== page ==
If Jindal's game-playing wasn't so damaging to the people of his state, it would be entertaining in its transparency. But Jindal revealed how he views things, even if it was inadvertent, when he said, "My job is to represent Louisiana's taxpayers." No, Gov. Jindal, your job is to help all of your citizens, not just the ones currently paying taxes. When you throw in that virtually every Jindal answer defaulted to the right-wing talking point of him believing that lowering taxes is the way to get through the severe recession, there is no doubt what Jindal was up to. He was playing politics, branding himself and his party in an effort to return to power, all at the expense of the people of his state.
Is that being patriotic?
Jindal and the Republicans think getting back to their "roots" of opposing taxes and spending is the ticket back to power. They believe that by opposing the stimulus package in Congress (not one Republican in the House and only three Republicans in the Senate supported the legislation), and now in the states, they will be able to turn the electoral tide back in their direction after two crushing defeats in 2006 and 2008.
The problem with this strategy is that the Republicans have chosen to rediscover their mythical thriftiness during the worst economic conditions since the Great Depression hit 80 years ago (and after overseeing the creation of a huge deficit after being left with a surplus). In Congress, the GOP members knew that they could put on a show, but that the legislation was going to go through anyway. No harm done. (Last Wednesday, Keith Olbermann on Countdown dubbed Sen. Kit Bond of Missouri the "Worst Person in the World" for putting out a press release and touring his state to tout the stimulus legislation that he voted against. Olbermann said that five Republicans have campaigned on the bill even though they opposed it.)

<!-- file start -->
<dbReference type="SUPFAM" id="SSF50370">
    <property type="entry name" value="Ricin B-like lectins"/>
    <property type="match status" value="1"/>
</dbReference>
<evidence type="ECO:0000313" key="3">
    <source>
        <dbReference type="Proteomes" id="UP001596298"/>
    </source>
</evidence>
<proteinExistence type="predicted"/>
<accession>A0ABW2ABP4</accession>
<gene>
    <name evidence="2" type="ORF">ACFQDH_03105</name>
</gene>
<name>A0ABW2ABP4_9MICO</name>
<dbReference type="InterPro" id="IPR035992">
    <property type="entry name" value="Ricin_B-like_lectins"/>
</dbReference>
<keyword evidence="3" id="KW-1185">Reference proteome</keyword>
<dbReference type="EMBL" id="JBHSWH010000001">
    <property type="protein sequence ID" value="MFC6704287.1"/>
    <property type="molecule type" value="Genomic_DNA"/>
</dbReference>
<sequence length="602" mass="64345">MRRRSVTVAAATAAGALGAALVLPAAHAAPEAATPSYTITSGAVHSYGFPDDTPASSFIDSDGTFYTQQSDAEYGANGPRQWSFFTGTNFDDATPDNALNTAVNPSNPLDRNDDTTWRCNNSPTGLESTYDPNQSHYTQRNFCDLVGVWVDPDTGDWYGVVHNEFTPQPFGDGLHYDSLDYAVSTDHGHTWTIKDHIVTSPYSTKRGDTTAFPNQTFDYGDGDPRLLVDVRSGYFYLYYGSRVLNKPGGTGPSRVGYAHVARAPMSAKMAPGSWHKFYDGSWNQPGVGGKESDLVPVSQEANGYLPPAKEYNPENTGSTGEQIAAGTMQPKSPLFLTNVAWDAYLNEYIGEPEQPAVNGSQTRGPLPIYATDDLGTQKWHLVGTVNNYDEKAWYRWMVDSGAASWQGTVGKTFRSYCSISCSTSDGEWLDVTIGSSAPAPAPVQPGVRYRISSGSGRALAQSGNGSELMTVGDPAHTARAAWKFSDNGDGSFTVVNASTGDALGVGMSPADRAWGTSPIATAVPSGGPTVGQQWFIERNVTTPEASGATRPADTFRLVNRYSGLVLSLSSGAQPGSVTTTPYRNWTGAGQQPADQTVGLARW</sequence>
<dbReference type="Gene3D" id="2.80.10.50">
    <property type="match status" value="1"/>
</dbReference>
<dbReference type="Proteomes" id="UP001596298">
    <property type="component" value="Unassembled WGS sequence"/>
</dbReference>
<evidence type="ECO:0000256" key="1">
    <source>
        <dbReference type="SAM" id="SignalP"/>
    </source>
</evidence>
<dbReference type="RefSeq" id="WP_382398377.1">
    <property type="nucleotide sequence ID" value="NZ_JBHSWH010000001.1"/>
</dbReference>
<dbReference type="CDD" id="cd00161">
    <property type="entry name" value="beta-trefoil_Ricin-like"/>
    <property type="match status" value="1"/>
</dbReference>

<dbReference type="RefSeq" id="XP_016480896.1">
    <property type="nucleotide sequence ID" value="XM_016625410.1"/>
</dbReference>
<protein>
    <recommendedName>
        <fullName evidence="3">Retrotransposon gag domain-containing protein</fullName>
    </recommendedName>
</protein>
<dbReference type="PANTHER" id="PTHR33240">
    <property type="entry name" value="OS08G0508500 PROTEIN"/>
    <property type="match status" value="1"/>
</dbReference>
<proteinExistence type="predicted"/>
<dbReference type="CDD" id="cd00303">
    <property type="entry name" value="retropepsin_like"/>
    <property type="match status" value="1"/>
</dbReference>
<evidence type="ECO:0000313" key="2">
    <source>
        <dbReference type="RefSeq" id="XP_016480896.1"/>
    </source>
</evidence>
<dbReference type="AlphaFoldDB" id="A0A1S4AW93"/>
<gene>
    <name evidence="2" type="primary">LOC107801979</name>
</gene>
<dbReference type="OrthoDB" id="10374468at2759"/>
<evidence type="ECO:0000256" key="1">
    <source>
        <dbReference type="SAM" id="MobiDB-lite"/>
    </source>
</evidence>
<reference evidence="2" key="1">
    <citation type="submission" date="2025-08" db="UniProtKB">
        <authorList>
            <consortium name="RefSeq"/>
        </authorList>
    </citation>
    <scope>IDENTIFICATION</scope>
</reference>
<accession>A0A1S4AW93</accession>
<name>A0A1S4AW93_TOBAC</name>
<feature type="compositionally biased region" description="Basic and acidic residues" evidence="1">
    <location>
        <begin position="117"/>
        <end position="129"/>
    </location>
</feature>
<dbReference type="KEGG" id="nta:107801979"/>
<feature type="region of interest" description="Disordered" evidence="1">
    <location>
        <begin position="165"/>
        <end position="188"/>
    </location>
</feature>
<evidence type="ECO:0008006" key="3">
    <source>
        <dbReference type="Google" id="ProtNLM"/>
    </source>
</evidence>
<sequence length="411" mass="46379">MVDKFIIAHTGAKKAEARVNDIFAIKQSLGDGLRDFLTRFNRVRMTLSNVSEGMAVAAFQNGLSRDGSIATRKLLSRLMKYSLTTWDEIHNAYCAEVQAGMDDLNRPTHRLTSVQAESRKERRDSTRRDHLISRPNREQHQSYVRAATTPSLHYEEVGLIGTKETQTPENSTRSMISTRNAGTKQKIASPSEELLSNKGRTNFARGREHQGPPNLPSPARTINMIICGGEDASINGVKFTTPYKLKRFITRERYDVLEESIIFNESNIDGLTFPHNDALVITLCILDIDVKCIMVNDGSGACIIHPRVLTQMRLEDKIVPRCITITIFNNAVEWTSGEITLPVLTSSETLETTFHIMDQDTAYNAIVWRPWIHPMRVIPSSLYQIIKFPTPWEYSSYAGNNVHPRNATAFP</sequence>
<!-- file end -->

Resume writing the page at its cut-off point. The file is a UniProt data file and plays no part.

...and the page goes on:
But the Republican governors don't have that same luxury. When they play political games, they are messing with the lives of their citizens. When Jindal takes unemployment checks out of the hands of a group of his out-of-work constituents, all so he can go on Meet the Press and posture for his political future, he is acting disgracefully. After all, many GOP governors, including Charlie Crist of Florida, who appeared on the show right after Jindal to defend his cooperation with the Obama administration, have demonstrated that helping their fellow Americans has to take precedence over partisan gamesmanship.
From a political point of view, I applaud the pigheaded opposition of GOP governors like Jindal and Mark Sanford of South Carolina. While they may govern safe red states, associating Republicans with doing nothing during a crisis is certainly political gold for the Democrats. But with things so tenuous now, and with people genuinely hurting, I cannot sit back and enjoy the political self-destruction, knowing that real people in real trouble will be damaged by the political game-playing of the Republicans.
When Republican governors put scoring political points over aiding their fellow Americans during a time of crisis, are they acting in a patriotic manner?